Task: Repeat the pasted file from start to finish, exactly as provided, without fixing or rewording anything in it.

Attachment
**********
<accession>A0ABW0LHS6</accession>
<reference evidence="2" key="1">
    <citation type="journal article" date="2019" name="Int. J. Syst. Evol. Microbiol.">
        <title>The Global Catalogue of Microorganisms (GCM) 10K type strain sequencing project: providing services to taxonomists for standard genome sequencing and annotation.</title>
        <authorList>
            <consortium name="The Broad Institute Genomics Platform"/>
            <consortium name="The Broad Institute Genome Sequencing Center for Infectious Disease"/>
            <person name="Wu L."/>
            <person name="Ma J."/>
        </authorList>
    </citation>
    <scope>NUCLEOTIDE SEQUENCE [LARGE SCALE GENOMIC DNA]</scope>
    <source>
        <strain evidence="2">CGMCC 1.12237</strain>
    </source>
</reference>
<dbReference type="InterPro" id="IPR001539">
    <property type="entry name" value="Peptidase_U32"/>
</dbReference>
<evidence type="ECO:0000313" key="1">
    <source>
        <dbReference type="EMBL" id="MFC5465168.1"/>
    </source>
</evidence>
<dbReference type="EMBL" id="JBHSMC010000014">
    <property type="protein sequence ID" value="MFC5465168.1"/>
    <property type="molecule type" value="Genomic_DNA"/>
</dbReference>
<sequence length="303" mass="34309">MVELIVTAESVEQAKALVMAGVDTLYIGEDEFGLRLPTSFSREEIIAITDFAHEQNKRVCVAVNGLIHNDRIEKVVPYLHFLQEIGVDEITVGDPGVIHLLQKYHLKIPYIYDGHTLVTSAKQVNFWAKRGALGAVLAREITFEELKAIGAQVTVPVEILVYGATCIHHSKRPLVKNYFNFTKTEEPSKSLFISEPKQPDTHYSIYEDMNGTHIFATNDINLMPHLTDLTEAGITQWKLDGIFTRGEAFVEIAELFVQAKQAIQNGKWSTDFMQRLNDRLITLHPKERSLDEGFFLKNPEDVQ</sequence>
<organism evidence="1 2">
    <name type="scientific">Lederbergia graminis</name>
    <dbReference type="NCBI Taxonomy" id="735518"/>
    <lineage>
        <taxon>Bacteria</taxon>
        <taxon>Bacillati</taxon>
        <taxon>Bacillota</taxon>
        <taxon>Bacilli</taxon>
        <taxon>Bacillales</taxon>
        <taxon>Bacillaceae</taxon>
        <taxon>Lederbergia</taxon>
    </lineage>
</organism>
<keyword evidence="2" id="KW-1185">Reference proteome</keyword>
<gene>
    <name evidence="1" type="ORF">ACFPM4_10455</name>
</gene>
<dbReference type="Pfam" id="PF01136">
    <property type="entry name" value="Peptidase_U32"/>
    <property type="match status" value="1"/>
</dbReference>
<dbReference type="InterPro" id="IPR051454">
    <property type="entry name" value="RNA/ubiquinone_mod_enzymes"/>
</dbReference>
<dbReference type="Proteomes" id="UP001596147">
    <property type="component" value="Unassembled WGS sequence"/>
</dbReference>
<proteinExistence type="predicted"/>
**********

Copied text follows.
<accession>A0ABW0LHS6</accession>
<reference evidence="2" key="1">
    <citation type="journal article" date="2019" name="Int. J. Syst. Evol. Microbiol.">
        <title>The Global Catalogue of Microorganisms (GCM) 10K type strain sequencing project: providing services to taxonomists for standard genome sequencing and annotation.</title>
        <authorList>
            <consortium name="The Broad Institute Genomics Platform"/>
            <consortium name="The Broad Institute Genome Sequencing Center for Infectious Disease"/>
            <person name="Wu L."/>
            <person name="Ma J."/>
        </authorList>
    </citation>
    <scope>NUCLEOTIDE SEQUENCE [LARGE SCALE GENOMIC DNA]</scope>
    <source>
        <strain evidence="2">CGMCC 1.12237</strain>
    </source>
</reference>
<dbReference type="InterPro" id="IPR001539">
    <property type="entry name" value="Peptidase_U32"/>
</dbReference>
<evidence type="ECO:0000313" key="1">
    <source>
        <dbReference type="EMBL" id="MFC5465168.1"/>
    </source>
</evidence>
<dbReference type="EMBL" id="JBHSMC010000014">
    <property type="protein sequence ID" value="MFC5465168.1"/>
    <property type="molecule type" value="Genomic_DNA"/>
</dbReference>
<sequence length="303" mass="34309">MVELIVTAESVEQAKALVMAGVDTLYIGEDEFGLRLPTSFSREEIIAITDFAHEQNKRVCVAVNGLIHNDRIEKVVPYLHFLQEIGVDEITVGDPGVIHLLQKYHLKIPYIYDGHTLVTSAKQVNFWAKRGALGAVLAREITFEELKAIGAQVTVPVEILVYGATCIHHSKRPLVKNYFNFTKTEEPSKSLFISEPKQPDTHYSIYEDMNGTHIFATNDINLMPHLTDLTEAGITQWKLDGIFTRGEAFVEIAELFVQAKQAIQNGKWSTDFMQRLNDRLITLHPKERSLDEGFFLKNPEDVQ</sequence>
<organism evidence="1 2">
    <name type="scientific">Lederbergia graminis</name>
    <dbReference type="NCBI Taxonomy" id="735518"/>
    <lineage>
        <taxon>Bacteria</taxon>
        <taxon>Bacillati</taxon>
        <taxon>Bacillota</taxon>
        <taxon>Bacilli</taxon>
        <taxon>Bacillales</taxon>
        <taxon>Bacillaceae</taxon>
        <taxon>Lederbergia</taxon>
    </lineage>
</organism>
<keyword evidence="2" id="KW-1185">Reference proteome</keyword>
<gene>
    <name evidence="1" type="ORF">ACFPM4_10455</name>
</gene>
<dbReference type="Pfam" id="PF01136">
    <property type="entry name" value="Peptidase_U32"/>
    <property type="match status" value="1"/>
</dbReference>
<dbReference type="InterPro" id="IPR051454">
    <property type="entry name" value="RNA/ubiquinone_mod_enzymes"/>
</dbReference>
<dbReference type="Proteomes" id="UP001596147">
    <property type="component" value="Unassembled WGS sequence"/>
</dbReference>
<proteinExistence type="predicted"/>